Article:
Oh, trust me, I will eventually get back to the jackasses that left the bait box.
But let's start off more righteously on a Sunday morning.
Heard the first cardinal I have heard in a while when Lady, our family's mutt, and I rambled off into the dawn.
Not that you could much tell dawn from not dawn very well. It was yet another gray post-rain overcast.
It was nice to hear a cardinal again, even if I could not find and see one of my favorite birds in the lush growth of this summer.
At the ball field on the edge of town, the sprinklers were going.
Well, that took me to water and our connectivity. I think somebody just made a mistake and left it on automatic timer. We had a good soaking half inch of rain last night, which puts us somewhere over 25 inches since June 1. I don't think the sprinklers were necessary.
Water connects use like few other things, except maybe air.
Thought of that yesterday as I drove a carload of kids to a graduation party south in Watseka. The kids were up for a wilder ride, so I took a long drive down the east side of Irquois County through some of my favorite country.
Well, that area happens to be just about the epicenter for flooding in Illinois. There were still roads closed and many fields still had lakes puddled big enough to hold ducks and geese. And this was before that area were hammered by yet another round of heavy rains and more flooding last night.
Well, the party was held at a park by Sugar Creek, a major tributary of the Iroquois River, which in turn is the major tributary of the Kankakee River, which ends joining the Des Plaines River to form the Illinois River.
I connect all these dots because what has happened along the Iroquois River and Sugar Creek in Iroquois County and nearby counties in Illinois and Indiana is part of the reason there is a near-record flood going on the Illinois River all the way down at Havanna.
The Iroquois River near the state line is forecast, according to the National Weather Service's Advanced Hydrologic Prediction Service, to reach a major flood status (above), just a foot or two below the record flood. Is there a connection why the Illinois River at Havana remains in major flood stage (below) and will again crest just short of the record?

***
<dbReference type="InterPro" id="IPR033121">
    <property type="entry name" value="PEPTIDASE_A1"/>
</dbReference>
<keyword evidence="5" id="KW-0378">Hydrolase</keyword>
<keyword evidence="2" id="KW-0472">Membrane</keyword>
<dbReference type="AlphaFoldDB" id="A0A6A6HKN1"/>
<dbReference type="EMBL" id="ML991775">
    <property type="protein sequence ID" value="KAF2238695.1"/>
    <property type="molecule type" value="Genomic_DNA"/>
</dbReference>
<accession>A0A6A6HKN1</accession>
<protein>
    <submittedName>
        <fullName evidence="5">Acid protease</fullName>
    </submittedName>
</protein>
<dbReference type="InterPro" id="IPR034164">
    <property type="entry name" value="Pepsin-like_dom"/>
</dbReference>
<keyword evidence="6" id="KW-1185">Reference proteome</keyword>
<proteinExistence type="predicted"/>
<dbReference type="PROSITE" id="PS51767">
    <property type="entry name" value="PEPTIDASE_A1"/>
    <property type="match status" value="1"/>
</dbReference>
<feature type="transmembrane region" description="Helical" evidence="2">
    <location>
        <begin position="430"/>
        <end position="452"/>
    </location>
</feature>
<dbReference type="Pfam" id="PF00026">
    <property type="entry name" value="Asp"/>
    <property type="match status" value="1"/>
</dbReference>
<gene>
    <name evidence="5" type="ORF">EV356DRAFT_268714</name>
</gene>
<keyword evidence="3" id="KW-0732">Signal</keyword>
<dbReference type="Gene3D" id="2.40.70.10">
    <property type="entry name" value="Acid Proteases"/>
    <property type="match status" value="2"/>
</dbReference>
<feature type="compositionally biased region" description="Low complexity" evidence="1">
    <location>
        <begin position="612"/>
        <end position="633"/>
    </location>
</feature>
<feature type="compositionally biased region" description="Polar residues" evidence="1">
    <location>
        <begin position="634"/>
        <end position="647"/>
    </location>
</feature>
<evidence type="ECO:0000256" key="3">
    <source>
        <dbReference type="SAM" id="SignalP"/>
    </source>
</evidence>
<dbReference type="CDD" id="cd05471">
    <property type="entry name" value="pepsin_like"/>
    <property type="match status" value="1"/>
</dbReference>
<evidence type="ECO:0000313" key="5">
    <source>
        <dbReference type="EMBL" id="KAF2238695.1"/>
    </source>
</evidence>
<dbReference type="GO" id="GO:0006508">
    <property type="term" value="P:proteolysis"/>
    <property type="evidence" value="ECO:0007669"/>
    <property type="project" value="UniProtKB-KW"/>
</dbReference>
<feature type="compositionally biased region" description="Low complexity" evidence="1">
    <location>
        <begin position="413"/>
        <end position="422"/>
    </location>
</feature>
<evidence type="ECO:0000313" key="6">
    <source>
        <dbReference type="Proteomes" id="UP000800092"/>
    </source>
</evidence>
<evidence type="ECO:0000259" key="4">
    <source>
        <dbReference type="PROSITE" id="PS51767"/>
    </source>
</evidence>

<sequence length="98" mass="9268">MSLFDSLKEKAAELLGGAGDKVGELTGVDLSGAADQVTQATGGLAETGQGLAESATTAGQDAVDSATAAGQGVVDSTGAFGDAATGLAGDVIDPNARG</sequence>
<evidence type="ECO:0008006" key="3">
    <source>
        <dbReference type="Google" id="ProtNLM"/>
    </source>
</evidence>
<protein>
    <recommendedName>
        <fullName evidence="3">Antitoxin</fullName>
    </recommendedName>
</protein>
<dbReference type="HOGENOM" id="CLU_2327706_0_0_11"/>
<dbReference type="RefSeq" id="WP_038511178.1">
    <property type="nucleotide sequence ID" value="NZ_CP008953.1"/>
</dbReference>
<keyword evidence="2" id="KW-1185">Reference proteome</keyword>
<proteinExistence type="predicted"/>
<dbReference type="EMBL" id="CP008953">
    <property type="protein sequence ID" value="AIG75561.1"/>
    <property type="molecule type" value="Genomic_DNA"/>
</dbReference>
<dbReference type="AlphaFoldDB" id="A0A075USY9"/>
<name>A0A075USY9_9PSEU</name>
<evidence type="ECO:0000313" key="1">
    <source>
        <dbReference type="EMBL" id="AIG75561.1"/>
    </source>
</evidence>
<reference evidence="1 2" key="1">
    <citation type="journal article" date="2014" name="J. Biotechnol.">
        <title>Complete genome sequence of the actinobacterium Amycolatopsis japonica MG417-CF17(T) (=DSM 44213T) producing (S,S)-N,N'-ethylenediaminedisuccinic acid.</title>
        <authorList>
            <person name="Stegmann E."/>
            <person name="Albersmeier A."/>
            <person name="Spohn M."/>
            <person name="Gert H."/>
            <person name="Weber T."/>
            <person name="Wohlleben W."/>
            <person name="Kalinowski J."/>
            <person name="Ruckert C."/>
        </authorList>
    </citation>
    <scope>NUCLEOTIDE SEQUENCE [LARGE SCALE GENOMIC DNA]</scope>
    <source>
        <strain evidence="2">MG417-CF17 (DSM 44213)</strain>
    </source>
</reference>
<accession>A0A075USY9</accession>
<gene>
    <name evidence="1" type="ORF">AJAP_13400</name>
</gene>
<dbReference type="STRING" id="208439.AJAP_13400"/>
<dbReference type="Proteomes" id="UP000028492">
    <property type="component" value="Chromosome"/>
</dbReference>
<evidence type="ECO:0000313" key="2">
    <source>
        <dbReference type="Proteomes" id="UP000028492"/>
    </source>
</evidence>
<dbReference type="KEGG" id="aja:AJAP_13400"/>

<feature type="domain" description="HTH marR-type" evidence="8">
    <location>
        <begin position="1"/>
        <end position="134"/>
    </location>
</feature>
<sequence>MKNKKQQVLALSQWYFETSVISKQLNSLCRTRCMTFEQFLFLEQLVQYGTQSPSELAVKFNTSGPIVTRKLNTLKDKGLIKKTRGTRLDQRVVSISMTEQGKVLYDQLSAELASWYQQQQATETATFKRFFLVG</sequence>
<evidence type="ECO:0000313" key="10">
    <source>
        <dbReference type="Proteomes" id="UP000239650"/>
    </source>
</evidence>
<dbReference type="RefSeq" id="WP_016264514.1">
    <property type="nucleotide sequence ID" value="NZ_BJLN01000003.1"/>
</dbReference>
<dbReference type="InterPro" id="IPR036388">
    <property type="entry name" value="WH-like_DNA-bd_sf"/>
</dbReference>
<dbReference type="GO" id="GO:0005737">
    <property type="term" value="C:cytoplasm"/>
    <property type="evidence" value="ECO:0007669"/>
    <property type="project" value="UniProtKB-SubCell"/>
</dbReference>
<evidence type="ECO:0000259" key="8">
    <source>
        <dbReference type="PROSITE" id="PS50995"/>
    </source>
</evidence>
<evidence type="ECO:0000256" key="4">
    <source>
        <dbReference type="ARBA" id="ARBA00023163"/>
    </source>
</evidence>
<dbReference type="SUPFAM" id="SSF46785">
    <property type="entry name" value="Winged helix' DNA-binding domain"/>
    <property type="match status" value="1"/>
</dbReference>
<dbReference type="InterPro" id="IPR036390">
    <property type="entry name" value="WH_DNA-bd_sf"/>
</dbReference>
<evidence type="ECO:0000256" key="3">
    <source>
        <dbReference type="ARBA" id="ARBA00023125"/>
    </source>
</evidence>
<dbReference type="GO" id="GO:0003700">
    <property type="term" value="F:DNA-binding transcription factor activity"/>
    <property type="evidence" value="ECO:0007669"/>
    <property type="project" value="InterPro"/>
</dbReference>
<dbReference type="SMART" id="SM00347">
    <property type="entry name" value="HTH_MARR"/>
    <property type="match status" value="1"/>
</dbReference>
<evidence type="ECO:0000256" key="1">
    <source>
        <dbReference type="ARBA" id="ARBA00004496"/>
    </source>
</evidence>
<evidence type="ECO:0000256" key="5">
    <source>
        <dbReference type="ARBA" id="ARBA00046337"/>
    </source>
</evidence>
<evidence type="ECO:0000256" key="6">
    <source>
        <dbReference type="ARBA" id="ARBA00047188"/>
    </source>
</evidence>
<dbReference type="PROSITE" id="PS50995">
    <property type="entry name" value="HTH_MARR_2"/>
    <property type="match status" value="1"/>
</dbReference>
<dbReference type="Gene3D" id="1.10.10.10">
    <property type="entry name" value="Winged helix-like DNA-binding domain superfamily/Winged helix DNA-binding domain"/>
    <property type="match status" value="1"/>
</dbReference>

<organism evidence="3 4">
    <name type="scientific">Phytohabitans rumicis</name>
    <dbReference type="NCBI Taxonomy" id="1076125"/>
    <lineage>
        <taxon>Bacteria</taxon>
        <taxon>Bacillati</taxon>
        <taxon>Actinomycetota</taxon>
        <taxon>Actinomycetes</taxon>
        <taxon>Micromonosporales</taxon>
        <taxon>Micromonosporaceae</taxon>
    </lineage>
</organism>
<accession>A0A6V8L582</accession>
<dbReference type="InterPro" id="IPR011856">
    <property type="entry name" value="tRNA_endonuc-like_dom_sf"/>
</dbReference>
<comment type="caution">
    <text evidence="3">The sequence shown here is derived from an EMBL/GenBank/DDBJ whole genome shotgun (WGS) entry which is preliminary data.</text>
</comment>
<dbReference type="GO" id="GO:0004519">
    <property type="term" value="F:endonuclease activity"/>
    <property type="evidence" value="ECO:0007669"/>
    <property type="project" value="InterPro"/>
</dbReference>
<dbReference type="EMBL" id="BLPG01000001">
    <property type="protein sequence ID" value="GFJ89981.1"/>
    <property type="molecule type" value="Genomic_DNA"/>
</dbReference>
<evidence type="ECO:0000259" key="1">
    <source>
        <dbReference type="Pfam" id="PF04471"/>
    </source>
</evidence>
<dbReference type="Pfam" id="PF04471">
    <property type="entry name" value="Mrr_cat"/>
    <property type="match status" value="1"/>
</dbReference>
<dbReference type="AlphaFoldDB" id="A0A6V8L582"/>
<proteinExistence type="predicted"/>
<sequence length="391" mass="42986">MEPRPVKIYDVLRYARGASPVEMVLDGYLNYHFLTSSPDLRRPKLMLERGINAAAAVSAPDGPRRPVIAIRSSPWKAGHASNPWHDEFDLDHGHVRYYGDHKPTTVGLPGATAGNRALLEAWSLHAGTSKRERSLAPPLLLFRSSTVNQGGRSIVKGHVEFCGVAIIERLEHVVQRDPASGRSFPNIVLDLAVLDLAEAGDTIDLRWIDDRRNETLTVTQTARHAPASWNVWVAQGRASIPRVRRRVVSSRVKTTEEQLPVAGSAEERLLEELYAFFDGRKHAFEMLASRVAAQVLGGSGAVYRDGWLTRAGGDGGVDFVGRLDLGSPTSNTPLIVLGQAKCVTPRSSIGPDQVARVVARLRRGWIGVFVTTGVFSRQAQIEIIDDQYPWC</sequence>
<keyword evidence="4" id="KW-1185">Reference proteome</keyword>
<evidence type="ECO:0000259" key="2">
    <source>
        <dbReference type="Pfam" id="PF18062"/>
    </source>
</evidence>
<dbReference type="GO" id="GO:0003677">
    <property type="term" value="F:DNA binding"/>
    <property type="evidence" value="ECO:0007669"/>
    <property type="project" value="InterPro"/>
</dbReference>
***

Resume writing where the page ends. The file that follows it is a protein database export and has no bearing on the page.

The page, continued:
Of course there is. That was just a rhetorical question.
What makes this all truly odd is that it is summer time. More typically this is spring type of flooding. And it just keeps going on and on.
As we crossed the side rail separating the town from the wildness of the town pond, Canada geese families scurried off into the water.
I had a good chance to eyeball them and counted 73 swimming on the north old clay pit. The goslings are so big it was nearly impossible to tell the adults from the goslings.
To my surprise, another nine geese were swimming on the south pit. That makes 82 for the town pond. That is a high count by my memories.
Now back to the top photo.
As we crossed the bridge over the neckdown between the two pits, I saw a white container for night crawlers.
That's fishermen, virtually nobody else buys and carts around those containers.
When I call them jackasses let me show just how much I mean that.
I picked up the litter of the bait container and its lid, took three and a half strides, that's 1-2-3-1/2 steps, and dropped it in a trash can.
That crap just goads me.
Near the south end of the south pit, I heard a woodpecker hammering away, but I could not find it. That gave me a bit of peace back.
Back on the edge of town, the grain elevators stood metalic against the gray overcast. It felt heavy.
At least throughout out the town, the cooing of mourning doves thickened the damp air. A young dove sat on the wires in the alley behind the bus barn downtown. With the bus barn radio tower behind, it I had my Hello-Charles-Demuth moment for the day.